Bradley Baker is new to the photography world but, with that said, he has captured a surrealism that invokes your imagination. Whether he is on tour around Europe or witnessing something majestic, he has his camera on the ready. He has a documentary-style approach.

First off with the most basic question, how did you get started in Photography?

Bradley: I think that the first time I started taking photos was when my band had its first couple of gigs in Europe. We were all so excited to be leaving the UK together that we decided to buy disposable cameras to document all of the fun we were going to have. I discovered how exciting and fun it was getting pictures developed and found myself looking back through them several times. I got through a few more disposable cameras for the first year or so, and then a close friend asked me to look in charity shops for cameras as he had just started to get into it. Over time I collected a few really cheap cameras, such as old Konica Pops and Holgas, and some expired films. I really started to get into experimenting with the Holga when my band was recording its first album in the countryside. I keep all these photos but the early ones aren’t on disk, as I hadn’t decided to start a blog at that time, but I quite like the fact that they are private and unseen. Over time I’d like to think I have been constantly getting better and hope that it doesn’t stop any time soon!

Was there someone in your life that influenced you?

Bradley: Luckily, being in the music industry, I have had the opportunity to work with many photographers and artists, some as established as Nick Knight. I didn’t pick up that much at the time in terms of technique, but afterwards, when looking back through his previous work I drew inspiration from his psychedelic, dreamlike style. One of my favourites was Gavin Watson. I bought his book Skins & Punks soon after shooting with him, and I think that’s where I got the idea of documenting my adolescent years.

I’m still relatively new to photography, but I would say that my favourite photographer so far is Helmut Newton. I’m just as inspired by the location I am in as I am by the subject, and every one of his photos seem to be in incredible surroundings, whether it be on a dock in the south of France, or in a high rise apartment in New York.

Is there a particular moment that you are trying to capture?

Bradley: When photographing, I tend not to be thinking too much about what I am trying to capture, because I think that if you think about it too hard the moment could have passed. That said, I do see a trend in my photos when people are the subject. I am also always being told by my friend’s dad, that I am always capturing a unique relationship between myself and the ‘machine’, by which he means the old formula 1 car or grand prix motorcycle etc…

Instead of using a digital camera, you use a film camera, which are far and few between, these days. What is it about film that you are drawn to?

Bradley: I think film photography is so much more fun! Like I said previously, it’s so exciting picking up freshly developed photos, to have them in your hand, and to show your friends, where if I used digital cameras I know they would never leave my computer. Also, it’s easier to make a cool interesting photo with a cheap film camera than a cheap digital camera. For example, a blurred photo on film can look really hazy and colourful, but the digital would probably need a lot of editing to achieve a similar result. As I’m still learning, none of my cameras are worth more than £40, but I’m still able to get interesting results, and I’m pretty sure if I had a digital equivalent, the photos would be pretty substandard. They also make a better sound!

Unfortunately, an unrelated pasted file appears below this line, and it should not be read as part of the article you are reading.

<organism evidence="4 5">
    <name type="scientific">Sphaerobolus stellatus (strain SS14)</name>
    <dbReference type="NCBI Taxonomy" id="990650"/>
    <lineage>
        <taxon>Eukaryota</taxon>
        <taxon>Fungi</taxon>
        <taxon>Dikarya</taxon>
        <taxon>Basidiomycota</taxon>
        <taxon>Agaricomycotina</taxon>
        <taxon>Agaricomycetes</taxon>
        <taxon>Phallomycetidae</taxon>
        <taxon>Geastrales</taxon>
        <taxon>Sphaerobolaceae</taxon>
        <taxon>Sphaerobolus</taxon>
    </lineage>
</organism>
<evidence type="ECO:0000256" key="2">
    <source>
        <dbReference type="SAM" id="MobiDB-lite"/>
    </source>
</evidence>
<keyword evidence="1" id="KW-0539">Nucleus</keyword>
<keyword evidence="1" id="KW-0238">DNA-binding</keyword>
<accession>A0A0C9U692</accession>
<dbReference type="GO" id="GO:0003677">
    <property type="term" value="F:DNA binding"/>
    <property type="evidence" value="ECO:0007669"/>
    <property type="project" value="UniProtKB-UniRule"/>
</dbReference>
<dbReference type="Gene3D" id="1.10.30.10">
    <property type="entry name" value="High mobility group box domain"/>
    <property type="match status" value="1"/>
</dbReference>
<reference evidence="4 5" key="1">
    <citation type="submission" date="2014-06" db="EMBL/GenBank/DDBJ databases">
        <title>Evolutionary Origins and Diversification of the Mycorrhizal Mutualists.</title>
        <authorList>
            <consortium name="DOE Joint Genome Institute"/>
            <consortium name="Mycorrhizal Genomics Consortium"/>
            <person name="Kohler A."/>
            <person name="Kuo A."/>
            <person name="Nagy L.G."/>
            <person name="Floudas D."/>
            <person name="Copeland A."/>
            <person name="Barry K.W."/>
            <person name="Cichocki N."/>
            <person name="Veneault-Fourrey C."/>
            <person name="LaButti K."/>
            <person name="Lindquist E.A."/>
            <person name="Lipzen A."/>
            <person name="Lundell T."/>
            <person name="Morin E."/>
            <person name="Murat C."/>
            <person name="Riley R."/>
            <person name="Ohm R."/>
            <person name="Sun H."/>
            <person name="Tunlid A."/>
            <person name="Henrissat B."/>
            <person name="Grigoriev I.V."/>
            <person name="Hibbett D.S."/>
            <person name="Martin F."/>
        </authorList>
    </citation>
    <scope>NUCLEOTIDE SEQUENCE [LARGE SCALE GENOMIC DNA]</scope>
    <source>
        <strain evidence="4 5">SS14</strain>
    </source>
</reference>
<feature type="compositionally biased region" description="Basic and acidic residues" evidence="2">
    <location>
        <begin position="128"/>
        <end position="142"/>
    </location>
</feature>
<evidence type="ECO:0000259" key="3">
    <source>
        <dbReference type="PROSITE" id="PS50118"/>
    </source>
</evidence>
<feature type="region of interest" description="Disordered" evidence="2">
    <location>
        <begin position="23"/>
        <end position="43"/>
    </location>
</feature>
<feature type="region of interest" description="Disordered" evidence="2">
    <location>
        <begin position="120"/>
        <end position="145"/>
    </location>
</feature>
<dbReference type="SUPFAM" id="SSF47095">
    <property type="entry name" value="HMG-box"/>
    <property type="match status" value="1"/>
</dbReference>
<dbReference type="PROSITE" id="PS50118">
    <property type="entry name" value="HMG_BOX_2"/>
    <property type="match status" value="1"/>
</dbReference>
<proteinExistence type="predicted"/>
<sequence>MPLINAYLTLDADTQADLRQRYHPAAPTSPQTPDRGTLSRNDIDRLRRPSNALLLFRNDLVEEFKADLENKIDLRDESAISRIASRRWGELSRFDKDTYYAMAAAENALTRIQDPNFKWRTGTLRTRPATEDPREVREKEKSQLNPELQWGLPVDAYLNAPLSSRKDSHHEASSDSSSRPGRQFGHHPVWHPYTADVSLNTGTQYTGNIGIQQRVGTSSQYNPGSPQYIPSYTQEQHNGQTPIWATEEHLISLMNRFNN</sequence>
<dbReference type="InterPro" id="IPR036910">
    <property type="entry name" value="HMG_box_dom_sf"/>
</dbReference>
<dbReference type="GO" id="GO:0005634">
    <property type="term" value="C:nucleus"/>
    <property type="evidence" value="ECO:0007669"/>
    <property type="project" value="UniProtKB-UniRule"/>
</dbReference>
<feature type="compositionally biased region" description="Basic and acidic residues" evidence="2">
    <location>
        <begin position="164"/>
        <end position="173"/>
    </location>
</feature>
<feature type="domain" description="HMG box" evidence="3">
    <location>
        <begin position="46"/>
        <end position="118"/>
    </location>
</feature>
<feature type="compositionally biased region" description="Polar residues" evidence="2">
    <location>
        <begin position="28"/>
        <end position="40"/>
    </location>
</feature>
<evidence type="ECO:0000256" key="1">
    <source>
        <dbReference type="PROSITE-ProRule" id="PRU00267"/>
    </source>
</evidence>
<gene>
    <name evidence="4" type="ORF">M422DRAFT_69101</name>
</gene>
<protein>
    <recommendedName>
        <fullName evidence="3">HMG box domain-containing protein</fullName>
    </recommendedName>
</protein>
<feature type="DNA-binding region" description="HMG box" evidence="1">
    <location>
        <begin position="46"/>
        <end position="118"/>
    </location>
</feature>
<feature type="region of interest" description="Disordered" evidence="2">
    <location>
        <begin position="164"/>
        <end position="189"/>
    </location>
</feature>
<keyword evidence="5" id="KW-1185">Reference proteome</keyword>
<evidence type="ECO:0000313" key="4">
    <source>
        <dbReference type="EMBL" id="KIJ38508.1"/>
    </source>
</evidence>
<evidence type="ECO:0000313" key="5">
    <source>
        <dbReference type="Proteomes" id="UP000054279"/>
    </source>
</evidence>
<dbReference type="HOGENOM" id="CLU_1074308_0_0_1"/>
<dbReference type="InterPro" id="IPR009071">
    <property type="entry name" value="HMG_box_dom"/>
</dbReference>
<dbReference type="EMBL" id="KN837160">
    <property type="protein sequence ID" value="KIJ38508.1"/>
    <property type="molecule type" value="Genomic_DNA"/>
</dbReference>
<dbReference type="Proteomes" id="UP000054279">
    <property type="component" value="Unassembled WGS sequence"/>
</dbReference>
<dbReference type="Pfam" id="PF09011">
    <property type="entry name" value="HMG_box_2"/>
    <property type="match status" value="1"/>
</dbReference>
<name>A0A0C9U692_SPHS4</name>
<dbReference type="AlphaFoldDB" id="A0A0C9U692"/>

Would you say your photography is from a documentary stand point?

Bradley: Yeah pretty much, I mean I always take my camera with me whenever I know that I’m doing something interesting with my band or my friends, but I hardly ever ask people to pose for photos, as I like them to be as natural as possible. When I upload onto my blog, I try to add a set of photos from a particular day or activity in a set, so that it tells a story of what I have seen or been up to, although sometimes I’ll just upload a bunch that have the same colour! I also know that the older I get, the more I will forget, so it’s nice to store the pictures from your youth that you can rediscover again later on.

What is the history behind the old Formula 1 cars and Grand Prix motorcycles, that you feel compelled to capture them?

Bradley: My first passion in life has always been cars and motorcycles, so it’s only natural that I now combine them with my photography. I was pretty much obsessed with all things fast from when I was born, but it’s something that I don’t necessarily have in common with my friends, so I really enjoy showing them the pictures I capture of things I love that they know relatively little about. I adore taking pictures of the old cars and bikes, as they are truly beautiful up close, and you can really see how beautifully crafted they are, and imagine what the people were like who used to drive and ride them. I’ve only once taken photos of modern motorcycles which was at moto gp, but I’m more interested in the riders than the bikes, as they are real heroes of mine.

So you’re combining the elements of what you adore and translating them in a way, to show people their beauty?

Bradley: Totally, I’d like to think that I’m exposing people to something that they would never normally see or be interested in. More importantly than that, I’m doing it through a camera, through a lens, which I am looking through, so they are seeing things how I see them.

-all photos, Bradley Baker